“My mother was a fighter, a truly courageous woman. I think that sensitive people who read my story will be moved,” says Emilio Ortega in a telephone conversation from his home in Almería.
At the age of 81, Ortega’s life has been turned around by sudden and unexpected literary success – with the help of social media.
In January, this amateur writer self-published an autobiography called El mundo visto a los ochenta (or, The world viewed at 80), but it failed to sell a single copy at any of the city bookstores where it went on sale.
I don’t think my mother had a single moment of happiness
Feeling downcast, he attended the Almería Book Fair in early May to see if he might find some buyers there. He did not. But he ended up giving a free copy of his book to a young man who expressed an interest in it. “I never thought that our conversation would take things this far,” he laughs.
Ortega, who has French citizenship and was born in Oran (Algeria) to Spanish parents, is living testimony to the hardships of the Spanish postwar era.
“My father was a lieutenant in the Republican Army, and he died in the Battle of the Ebro. Pepa, my mother, was left without a widow’s pension and was forced to beg to raise her children.”
The young man was so taken by Ortega’s story that he decided to share it on Twitter. The tweets quickly spread, and another user decided to buy a copy of the book. He was the first customer.
“Pedro and I talked, and he told me he would do whatever he could to make sure that more people heard about my memoirs,” says Ortega.
In the ensuing wave of solidarity, the book was sold out within a week across Almería. “We’ve ordered another print run of a thousand,” said a spokesperson at the publishing house, Círculo Rojo.
I don’t want to get rich off this, I am not a great writer
In the first part of the book, Ortega recounts a childhood spent staving off starvation with his mother and cousin in Madrid, where they were forced to take up residence during the Civil War (1936-1939) due to his father’s military obligations.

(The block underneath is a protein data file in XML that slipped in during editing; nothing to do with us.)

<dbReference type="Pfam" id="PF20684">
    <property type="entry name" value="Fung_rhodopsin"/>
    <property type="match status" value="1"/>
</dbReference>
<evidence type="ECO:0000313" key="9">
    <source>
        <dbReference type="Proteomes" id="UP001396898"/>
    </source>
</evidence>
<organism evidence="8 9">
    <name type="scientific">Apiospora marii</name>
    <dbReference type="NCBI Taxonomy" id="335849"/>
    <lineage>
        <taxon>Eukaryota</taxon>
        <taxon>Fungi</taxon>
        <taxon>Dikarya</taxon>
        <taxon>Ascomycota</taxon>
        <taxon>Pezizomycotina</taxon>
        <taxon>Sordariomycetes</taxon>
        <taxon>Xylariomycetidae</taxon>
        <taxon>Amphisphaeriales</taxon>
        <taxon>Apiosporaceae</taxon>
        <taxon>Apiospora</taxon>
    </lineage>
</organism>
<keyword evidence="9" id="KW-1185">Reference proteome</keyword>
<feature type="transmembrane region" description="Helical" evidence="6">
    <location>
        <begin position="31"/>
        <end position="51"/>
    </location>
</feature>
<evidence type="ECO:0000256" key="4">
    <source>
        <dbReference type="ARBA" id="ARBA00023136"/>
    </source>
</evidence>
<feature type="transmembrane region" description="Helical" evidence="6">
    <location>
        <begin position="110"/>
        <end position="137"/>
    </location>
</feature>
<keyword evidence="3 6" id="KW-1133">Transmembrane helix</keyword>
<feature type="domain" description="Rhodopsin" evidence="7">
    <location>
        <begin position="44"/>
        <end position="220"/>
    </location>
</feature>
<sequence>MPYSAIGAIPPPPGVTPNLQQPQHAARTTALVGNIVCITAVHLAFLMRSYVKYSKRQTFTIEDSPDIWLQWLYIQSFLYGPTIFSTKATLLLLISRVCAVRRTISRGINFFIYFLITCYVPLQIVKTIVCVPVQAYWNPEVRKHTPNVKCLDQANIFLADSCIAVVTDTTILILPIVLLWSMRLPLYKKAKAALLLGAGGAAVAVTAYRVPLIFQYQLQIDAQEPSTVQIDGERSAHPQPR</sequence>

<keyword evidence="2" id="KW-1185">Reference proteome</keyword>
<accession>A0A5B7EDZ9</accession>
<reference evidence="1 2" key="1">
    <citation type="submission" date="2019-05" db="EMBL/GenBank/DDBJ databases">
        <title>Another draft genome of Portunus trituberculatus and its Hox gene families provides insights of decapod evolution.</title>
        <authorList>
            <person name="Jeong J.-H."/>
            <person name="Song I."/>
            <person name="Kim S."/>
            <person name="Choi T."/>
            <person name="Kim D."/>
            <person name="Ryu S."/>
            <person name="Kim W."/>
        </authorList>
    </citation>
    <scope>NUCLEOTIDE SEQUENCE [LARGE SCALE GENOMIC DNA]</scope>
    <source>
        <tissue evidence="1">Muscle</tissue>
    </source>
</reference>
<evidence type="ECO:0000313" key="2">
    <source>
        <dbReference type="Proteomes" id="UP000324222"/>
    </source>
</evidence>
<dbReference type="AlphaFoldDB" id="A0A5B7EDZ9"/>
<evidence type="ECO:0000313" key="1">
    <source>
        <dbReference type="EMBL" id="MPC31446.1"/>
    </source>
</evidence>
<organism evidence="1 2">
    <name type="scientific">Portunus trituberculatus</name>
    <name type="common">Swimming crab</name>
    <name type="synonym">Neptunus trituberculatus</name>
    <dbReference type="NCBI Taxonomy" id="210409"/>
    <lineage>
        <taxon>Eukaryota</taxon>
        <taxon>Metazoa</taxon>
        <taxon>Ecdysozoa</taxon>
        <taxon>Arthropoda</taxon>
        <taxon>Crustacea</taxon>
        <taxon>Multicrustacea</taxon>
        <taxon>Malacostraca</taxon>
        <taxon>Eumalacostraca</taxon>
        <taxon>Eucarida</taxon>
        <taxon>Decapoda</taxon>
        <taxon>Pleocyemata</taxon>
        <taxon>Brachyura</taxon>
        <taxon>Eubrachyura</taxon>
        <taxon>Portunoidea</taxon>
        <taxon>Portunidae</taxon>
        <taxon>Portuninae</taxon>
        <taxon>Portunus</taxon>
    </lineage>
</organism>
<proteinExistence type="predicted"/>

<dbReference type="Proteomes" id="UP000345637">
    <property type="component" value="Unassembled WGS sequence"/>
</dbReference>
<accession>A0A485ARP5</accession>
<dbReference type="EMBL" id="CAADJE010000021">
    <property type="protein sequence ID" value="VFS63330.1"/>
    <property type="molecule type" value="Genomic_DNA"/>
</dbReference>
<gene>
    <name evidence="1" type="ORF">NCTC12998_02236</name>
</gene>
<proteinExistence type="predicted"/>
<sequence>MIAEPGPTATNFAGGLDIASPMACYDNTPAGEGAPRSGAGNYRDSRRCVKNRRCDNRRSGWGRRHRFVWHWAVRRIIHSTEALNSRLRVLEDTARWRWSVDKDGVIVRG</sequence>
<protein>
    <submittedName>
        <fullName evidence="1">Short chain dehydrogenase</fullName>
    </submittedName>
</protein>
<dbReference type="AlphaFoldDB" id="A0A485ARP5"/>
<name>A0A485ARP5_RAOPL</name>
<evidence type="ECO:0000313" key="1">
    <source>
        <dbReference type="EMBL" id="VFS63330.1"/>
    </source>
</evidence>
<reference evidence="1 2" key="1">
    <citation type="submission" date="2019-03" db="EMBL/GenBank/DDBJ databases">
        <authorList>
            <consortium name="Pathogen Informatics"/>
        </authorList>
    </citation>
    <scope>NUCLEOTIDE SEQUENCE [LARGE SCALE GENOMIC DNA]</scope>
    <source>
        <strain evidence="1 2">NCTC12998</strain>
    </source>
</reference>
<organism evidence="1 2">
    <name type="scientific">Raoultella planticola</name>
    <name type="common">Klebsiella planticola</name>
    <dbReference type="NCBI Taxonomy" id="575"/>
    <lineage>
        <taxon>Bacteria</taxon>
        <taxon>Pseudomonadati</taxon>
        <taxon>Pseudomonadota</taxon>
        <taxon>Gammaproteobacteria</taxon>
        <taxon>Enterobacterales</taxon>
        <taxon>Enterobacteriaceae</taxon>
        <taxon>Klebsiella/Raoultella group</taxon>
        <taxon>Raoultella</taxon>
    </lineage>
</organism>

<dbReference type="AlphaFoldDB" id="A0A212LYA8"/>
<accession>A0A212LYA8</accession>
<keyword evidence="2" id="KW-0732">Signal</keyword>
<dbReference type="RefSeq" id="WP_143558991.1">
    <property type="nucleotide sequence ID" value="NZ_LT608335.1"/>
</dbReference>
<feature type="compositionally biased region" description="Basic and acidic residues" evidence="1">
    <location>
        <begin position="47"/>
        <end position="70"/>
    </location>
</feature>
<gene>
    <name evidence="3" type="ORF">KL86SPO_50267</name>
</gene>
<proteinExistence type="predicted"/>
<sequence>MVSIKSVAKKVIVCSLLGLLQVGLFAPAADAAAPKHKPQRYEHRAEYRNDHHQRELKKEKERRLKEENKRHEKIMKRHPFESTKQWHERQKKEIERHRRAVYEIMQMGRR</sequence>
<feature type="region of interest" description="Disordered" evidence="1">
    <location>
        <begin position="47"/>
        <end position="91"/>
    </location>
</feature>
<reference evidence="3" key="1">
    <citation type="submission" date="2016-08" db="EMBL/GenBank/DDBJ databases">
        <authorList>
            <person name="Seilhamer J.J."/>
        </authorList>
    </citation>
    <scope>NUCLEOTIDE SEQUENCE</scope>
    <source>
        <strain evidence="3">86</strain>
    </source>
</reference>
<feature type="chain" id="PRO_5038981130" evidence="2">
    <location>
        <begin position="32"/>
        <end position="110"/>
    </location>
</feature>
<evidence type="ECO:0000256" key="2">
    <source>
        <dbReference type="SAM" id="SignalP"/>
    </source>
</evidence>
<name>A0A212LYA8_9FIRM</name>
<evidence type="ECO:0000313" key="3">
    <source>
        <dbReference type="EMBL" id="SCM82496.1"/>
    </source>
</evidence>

“He was a lieutenant in the Republican Army, but he died in the Battle of the Ebro. Pepa, my mother, was left without a widow’s pension and was forced to beg to raise her children. We would resell the loaves of bread from the ration cards in order to make a few cents and buy peanuts or carob beans,” he recalls. His mother made an additional 12 pesetas a day as a house cleaner.
They lived in fear, and finally left the city. “Plainclothes police officers arrested my mother several times because begging was forbidden,” says Ortega.
They rode several trains as stowaways until they reached Zaragoza, where their belongings were stolen. “That’s despite the fact that my mother was carrying a picture of Our Lady of Carmel for protection,” jokes Ortega.
Nine years after the war ended, Franco opened up the borders and the family was able to return to Algeria with help from a relative. “I dropped out of school because I began an apprenticeship with a blacksmith,” he explains. Years went by, and Algeria became an independent country. Overnight, “there were a lot of dead people, especially white ones.”
Plainclothes police officers arrested my mother several times because begging was forbidden
Ortega traveled to Paris, where he met his wife, who was originally from Almería in southern Spain. They had a child.
“Fortunately, my mother was always by my side, until she left us,” he says.
Nobody was expecting it. “She was admitted into hospital for an ulcer on her leg, but died from a bowel obstruction. I didn’t make it in time. She was a very unhappy woman; both her husbands died, and I don’t think she had a single moment of happiness.”
Ortega is grateful to the two young men who gave a voice to this story, which he had to type up four times on his computer because “it got deleted.”
Ortega feels that Spain is his home, and he wants to die in Almería. Before hanging up, he makes one final observation about his sudden success: “I don’t want to get rich off this, I am not a great writer, but I hope it will help others share their own experiences.”
English version by Susana Urra.